"As long as people understand they're getting the 1992 Agnew model and not the 1990 version then that's fine," he told the Daily Express on the eve of the match. "I was worried about having a nightmare and letting everyone down. But Nigel [Briers, the captain] has assured me that whatever happens, they want me. Under those conditions I'm happy to give it a go, although I know I'm going to find it very difficult.

"I have played in a couple of charity matches and I've done some light training since the county asked me to come back, but there's a huge difference between that and playing in a NatWest Trophy semi-final. I don't want to look a fool. I'm only medium pace now and I just want to get through my 12 overs."

County coach Jack Birkenshaw admitted it was "a big gamble asking Aggy to play but he's still a high-class bowler and he won't let us down. I just wish he was still here full-time."

The start of the semi-final was delayed by overnight rain but when it eventually got underway at 4.30pm, Essex batted and Agnew was soon called into action.

Understandably looking a little stiff and a yard or so slower than of old, he nonetheless found his line and length straight away after a gentle full toss with his first delivery. In his fourth over, by which time he had conceded just three singles, he had Jonathan Lewis caught behind.

"Agnew continued to bowl tightly, although as each over passed the walk back to third man became progressively more weary, and the swigs from his drinking bottle ever more frequent," wrote Martin Johnson in the Times. "As his normal tipple now is gin and tonic, interspersed with the occasional small cigar, this was hardly surprising." The Daily Mirror noted he was "sustained by frequent drinks, sticking plasters and pain-killing spray".

Agnew bowled right through his 12 overs - Briers probably and rightly reckoning he would be too stiff for a second spell - to finish with a creditable 1 for 31 as Essex ended the day on 188 for 6 off 52 overs. Agnew did not concede a boundary in his spell.

"I don't know how I got away with it," he admitted. It was better than I dared hope. I was absolutely exhausted in the final few overs but the reception I got from the crowd was marvellous."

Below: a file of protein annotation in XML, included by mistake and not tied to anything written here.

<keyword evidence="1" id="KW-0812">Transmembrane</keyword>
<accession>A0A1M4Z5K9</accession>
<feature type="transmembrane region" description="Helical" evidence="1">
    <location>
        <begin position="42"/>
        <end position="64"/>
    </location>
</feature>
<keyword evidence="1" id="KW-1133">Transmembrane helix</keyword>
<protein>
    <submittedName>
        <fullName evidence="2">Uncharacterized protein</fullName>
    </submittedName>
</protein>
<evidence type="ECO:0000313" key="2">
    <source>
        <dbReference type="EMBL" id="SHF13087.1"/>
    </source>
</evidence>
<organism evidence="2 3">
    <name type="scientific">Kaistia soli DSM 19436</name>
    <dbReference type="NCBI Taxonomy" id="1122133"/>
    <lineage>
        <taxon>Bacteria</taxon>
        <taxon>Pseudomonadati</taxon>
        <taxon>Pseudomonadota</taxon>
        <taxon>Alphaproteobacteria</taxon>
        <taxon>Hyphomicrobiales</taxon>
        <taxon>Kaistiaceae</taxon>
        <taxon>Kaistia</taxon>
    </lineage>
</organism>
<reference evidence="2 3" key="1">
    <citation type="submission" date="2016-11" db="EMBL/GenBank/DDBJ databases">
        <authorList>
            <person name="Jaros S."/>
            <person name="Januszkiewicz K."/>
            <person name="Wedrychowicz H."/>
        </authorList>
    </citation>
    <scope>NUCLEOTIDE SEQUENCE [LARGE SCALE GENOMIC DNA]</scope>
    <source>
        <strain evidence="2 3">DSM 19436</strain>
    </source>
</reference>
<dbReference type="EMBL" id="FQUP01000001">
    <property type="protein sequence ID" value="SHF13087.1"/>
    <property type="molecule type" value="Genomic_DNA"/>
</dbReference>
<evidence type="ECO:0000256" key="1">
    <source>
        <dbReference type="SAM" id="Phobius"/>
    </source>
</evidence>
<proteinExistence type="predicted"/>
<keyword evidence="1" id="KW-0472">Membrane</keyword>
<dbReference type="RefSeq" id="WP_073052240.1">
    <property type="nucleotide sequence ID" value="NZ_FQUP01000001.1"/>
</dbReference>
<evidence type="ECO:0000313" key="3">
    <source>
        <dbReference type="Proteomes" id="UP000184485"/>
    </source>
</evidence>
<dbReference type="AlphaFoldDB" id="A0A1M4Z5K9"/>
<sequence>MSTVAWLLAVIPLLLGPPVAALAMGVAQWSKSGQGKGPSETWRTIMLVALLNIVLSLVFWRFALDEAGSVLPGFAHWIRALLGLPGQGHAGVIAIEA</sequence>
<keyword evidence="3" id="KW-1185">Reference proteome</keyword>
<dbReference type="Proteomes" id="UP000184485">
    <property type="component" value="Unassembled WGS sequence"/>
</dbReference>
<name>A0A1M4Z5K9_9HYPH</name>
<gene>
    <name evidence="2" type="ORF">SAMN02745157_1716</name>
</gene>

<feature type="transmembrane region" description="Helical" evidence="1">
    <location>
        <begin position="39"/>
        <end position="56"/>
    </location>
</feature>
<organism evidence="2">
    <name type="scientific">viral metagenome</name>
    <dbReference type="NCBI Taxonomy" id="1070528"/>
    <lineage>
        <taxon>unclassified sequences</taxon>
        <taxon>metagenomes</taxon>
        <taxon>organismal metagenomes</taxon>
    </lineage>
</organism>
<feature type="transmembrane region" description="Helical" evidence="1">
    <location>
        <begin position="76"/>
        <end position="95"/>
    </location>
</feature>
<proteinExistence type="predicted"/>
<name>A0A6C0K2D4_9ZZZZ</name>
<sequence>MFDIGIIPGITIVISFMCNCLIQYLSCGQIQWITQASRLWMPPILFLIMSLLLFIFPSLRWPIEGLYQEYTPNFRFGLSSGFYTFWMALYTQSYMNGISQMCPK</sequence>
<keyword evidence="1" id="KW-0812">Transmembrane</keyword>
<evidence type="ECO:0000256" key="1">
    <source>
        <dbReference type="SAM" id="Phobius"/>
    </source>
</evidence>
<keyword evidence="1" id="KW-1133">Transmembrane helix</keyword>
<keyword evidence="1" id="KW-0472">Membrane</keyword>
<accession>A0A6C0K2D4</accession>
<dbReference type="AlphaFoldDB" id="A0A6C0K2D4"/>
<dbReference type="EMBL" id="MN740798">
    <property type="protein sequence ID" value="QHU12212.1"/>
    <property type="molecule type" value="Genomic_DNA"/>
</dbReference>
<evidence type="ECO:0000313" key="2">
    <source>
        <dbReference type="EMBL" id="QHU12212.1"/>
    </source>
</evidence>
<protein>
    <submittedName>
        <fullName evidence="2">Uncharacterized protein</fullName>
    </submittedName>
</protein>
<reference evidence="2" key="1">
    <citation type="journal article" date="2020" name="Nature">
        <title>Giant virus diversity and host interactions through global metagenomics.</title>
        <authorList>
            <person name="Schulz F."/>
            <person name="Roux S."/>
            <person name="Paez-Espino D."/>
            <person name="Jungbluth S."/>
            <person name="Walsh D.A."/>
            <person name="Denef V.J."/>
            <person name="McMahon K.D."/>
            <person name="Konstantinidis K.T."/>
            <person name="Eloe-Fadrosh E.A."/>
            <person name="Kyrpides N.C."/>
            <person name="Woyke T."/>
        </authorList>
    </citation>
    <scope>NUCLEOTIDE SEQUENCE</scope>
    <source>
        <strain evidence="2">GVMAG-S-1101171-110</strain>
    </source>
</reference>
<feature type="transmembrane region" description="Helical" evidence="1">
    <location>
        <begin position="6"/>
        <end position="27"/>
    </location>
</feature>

Leicester returned the next day to beat Essex by five wickets with a ball to spare and that appeared to be that for Agnew.

As the final against Northamptonshire approached, Leicestershire were still troubled by injuries but Millns and Wells recovered in time for the match. However, on the eve of the game Wells collapsed with chest pains and was taken to hospital, and then on the morning of the final Millns hurt his back in the nets.

With minutes to go until the teams had to be exchanged, Briers ran from the Nursery End to the commentary box at the top of the pavilion to ask Agnew and another former player, Peter Willey, who was about to help out as a summariser, if they could play.

"I was in the commentary box and Briers was waving frantically at me," Agnew said. "I went down to see him in the changing room and he asked me to play. But I turned them down. I wasn't very keen to play in the semi-final, but had got away with it, perhaps on my reputation, and I didn't want to risk it again."

A registration was rushed through for Willey, although in the event Millns decided to play.

What happened next?

  • Leicestershire were beaten by Northamptonshire by eight wickets in one of the most one-sided finals in NatWest Trophy history
  • Wells, who remained in hospital for cardiac tests over the weekend, made a full recovery
  • To date, Agnew has not been called on again by his former county. He remains the BBC's cricket correspondent

Martin Williamson is executive editor of ESPNcricinfo and managing editor of ESPN Digital Media in Europe, the Middle East and Africa

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Posted by   on (November 9, 2013, 15:33 GMT)

great story........maybe Jon should have played in the final but glad he decided against it.......brilliant win for Northants, Jonathan is a great character and I am looking forward to hearing him this winter

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Martin Williamson Executive editor Martin Williamson joined the Wisden website in its planning stages in 2001 after failing to make his millions in the internet boom when managing editor of Sportal. Before that he was in charge of Sky Sports Online and helped launch and run Sky News Online. With a preference for all things old (except his wife and children), he has recently confounded colleagues by displaying an uncharacteristic fondness for Twenty20 cricket. His enthusiasm for the game is sadly not matched by his ability, but he remains convinced that he might be a late developer and perseveres in the hope of an England call-up with his middle-order batting and non-spinning offbreaks. He is now managing editor of ESPN EMEA Digital Group as well as his Cricinfo responsibilities.